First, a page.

Law School Case Brief
State ex rel Stoyanoff v. Berkeley - 458 S.W.2d 305 (Mo. 1970)
In the matter of enacting zoning ordinances and the procedures for determining whether any certain proposed structure or use is in compliance with or offends the basic ordinance, it is well settled that courts will not substitute their judgments for the city's legislative body, if the result is not oppressive, arbitrary, or unreasonable and does not infringe upon a valid preexisting nonconforming use.
Stoyanoff sought to build a house that is highly modernistic and unusual in design “but complied with all existing building and zoning regulations and ordinances of the City of Ladue, Missouri”. The Architectural Board examined the application to determine if it conformed to proper architectural standards in appearance and design and found the home was not in conformity with the style and design of surrounding structures, and refused to issue the building permit.
Was the city government’s delegation of authority without specific standards to a non-elected Architectural Board constitutional?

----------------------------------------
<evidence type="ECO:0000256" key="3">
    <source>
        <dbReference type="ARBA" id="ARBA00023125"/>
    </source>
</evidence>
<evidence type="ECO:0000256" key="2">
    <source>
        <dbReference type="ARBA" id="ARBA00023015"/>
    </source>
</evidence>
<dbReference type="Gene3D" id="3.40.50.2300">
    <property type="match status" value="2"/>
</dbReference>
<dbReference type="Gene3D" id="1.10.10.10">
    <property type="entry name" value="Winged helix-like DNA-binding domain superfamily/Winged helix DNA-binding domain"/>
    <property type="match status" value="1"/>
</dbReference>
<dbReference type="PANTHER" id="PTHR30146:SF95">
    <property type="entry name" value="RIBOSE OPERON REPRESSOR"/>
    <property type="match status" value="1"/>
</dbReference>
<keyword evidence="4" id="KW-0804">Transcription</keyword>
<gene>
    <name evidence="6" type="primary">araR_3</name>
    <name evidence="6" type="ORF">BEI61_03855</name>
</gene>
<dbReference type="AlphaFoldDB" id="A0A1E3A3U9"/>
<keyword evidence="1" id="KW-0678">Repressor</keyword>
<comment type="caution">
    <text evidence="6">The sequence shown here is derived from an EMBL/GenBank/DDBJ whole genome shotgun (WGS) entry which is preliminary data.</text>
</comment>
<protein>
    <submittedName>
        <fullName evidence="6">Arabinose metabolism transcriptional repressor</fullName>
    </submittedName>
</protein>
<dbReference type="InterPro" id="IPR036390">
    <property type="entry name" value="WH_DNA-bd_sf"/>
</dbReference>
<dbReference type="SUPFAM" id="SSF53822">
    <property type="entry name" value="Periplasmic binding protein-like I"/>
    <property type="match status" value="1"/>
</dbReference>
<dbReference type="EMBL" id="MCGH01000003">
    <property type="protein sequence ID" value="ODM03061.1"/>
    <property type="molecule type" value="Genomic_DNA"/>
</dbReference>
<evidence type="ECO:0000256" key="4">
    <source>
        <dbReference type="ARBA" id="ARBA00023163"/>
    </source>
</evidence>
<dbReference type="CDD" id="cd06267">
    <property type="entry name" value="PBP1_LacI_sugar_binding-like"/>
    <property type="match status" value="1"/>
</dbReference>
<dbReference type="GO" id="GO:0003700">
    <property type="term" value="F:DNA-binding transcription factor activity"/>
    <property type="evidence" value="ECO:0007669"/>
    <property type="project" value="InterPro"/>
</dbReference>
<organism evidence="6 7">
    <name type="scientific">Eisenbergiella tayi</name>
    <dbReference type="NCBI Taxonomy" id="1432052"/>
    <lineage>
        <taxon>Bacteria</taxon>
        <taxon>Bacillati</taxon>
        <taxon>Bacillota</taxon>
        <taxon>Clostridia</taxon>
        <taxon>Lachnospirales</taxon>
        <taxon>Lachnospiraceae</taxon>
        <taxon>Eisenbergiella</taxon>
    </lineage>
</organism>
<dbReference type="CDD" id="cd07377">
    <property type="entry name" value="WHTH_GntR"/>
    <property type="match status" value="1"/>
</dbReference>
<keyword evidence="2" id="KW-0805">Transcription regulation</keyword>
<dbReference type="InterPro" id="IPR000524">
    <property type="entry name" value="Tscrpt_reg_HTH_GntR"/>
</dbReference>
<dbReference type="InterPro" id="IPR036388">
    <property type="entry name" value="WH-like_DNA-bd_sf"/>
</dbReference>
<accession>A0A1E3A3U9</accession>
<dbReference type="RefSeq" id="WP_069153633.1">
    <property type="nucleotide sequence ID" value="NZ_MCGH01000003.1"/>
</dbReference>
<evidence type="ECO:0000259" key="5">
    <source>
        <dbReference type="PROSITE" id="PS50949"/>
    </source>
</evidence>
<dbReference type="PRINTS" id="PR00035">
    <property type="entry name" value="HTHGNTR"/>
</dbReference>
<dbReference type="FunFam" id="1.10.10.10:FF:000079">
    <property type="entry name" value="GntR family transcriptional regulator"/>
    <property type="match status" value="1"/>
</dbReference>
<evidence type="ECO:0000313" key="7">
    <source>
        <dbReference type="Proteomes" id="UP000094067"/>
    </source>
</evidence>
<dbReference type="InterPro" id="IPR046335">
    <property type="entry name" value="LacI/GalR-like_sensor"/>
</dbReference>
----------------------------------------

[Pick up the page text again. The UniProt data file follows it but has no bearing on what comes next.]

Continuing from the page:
The court held that in the matter of enacting zoning ordinances and the procedures for determining whether any certain proposed structure or use was in compliance with or offended the basic ordinance, the court would not substitute its judgment for the city's legislative body if the result was not oppressive, arbitrary, or unreasonable and did not infringe upon a valid preexisting nonconforming use. The court held that the denial of a building permit for the applicants' highly modernistic residence in the traditional area did not appear to be arbitrary and unreasonable when the basic purpose to be served was that of the general welfare of persons in the entire community.
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